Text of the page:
In the year 1787, Beethoven went to Vienna, and was introduced to Mozart, with whose name the whole musical world was then ringing. Mozart was much impressed by the boy’s playing, and gave him a few lessons.
Soon thereafter Beethoven’s mother died, and he was called home to Bonn, griefstricken, and very melancholy. He began teaching music, and exerted all his powers to keep his father’s household together. In order to do this, he was obliged to postpone his higher ambitions, and to spend many hours away from his beloved composition. But his self-sacrifice was rewarded, as he made one of the most helpful friendships of his life at this time. He became acquainted with a family in Bonn, named Van Breuning. They occupied a high social position, and were cultured, educated people. The family consisted of Madame Von Breuning, who was a widow, and her three sons and one daughter. A wonderful affection sprung up between Madame Breuning and Beethoven. She was like a mother to the youth, and he spent many happy hours in her home.
In November, 1789, Johann Beethoven became so irresponsible, that part of his salary was paid over to Ludvig, to enable him to care properly for the family. Thus a very young man, Ludvig assumed responsibilities far beyond his years.
BEETHOVEN’S FIRST PATRON.
Soon after this, he met Count Waldstein, who gave him pecuniary assistance, presented him with a piano, and was his devoted friend. Fifteen years later, Beethoven dedicated to him, sonata, Op. 53, in acknowledgment of his gratitude.
Beethoven never married, but his love affairs were very numerous. At the Van Breuning home, he met many fascinating young ladies, but nearly always the object of his affection occupied a social position higher than his own. This may be the explanation of his many disappointments.
BEETHOVEN AND HAYDN.
In his twenty-second year, through the efforts of his friends, he was able to return to Vienna, and study with Haydn. The Breunings, Neefe, Count Waldstein and all of his old friends wished him godspeed, and in November, he arrived in the city of his dreams. His first lodging was a garret, but he soon moved into a room on the ground floor of a printer’s house. He became acquainted with many families in exclusive society, and enjoyed their patronage. But this was very distasteful to his proud spirit, and he was often rude when asked to play.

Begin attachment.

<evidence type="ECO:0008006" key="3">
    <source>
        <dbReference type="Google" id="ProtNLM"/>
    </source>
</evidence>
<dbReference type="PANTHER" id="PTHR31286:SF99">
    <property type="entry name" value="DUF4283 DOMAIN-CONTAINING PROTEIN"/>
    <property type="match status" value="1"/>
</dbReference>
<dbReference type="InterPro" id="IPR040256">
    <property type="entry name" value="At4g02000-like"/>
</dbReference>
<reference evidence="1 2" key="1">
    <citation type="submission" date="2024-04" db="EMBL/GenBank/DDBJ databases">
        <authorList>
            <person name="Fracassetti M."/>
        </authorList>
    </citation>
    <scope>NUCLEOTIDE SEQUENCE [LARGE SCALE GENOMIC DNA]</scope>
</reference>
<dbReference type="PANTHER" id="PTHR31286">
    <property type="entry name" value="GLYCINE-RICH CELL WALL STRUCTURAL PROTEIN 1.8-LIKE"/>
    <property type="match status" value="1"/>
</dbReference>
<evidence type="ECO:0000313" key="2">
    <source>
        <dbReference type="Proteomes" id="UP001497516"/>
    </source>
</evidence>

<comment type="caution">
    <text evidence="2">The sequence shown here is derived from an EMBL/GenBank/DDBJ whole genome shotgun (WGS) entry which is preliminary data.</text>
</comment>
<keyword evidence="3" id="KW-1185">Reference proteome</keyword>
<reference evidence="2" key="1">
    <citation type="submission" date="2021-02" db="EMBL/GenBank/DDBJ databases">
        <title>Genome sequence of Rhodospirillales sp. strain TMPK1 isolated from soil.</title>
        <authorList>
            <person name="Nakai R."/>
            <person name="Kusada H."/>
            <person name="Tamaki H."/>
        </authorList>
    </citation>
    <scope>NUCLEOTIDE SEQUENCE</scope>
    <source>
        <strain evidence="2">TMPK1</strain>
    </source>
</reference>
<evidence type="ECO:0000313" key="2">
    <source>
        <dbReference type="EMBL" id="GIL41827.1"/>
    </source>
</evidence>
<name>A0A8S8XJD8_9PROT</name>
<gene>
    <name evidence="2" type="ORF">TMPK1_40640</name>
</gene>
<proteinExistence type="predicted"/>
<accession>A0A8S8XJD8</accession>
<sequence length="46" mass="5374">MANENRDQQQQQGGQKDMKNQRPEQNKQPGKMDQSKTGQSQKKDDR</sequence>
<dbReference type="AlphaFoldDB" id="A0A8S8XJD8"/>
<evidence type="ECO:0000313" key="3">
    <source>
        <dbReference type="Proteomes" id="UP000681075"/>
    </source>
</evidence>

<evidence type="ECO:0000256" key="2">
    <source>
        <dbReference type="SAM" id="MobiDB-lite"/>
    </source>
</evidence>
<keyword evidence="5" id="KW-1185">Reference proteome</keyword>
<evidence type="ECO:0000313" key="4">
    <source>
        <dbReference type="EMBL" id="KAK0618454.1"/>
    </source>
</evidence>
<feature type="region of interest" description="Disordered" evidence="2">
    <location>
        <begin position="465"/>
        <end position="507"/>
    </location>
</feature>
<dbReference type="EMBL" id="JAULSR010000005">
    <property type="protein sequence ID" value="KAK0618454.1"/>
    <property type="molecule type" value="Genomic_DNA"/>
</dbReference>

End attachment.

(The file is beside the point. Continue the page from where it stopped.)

When he had been in Vienna about a month, news came of the death of his father. He then became the guardian of his two younger brothers, and arranged to asist (sic) them.
The instruction of Haydn was not entirely satisfactory to Beethoven and he received the additional assistance of Schenk, in the study of composition. When Haydn and Schenk left Vienna, Beethoven began studying with Albrechtsberger. He was given a good course in all forms of composition, and devoted himself industriously to his studies.
IN A NOBLEMAN’S HOME.
Prince Lichnowsky and his beautiful wife offered Beethoven a home in their palace in 1794, and he lived there for some years as one of the family. He now had ample time for composition, and moved in the best musical and social circles. An idea of his friendships can be obtained by mentioning a few of the dedications attached to his works. The dedication of the first quartets, Op. 18, was received by Prince Lobkowitz; Count Fries, the violin sonatas, Op. 23 and 24, and the string quintet, Op. 29. The Russian Count Browne and his wife; Prince Schwarzenberg; the Countess von Keglevics, and the Countess von Thun; Princess Esterhazy, and others.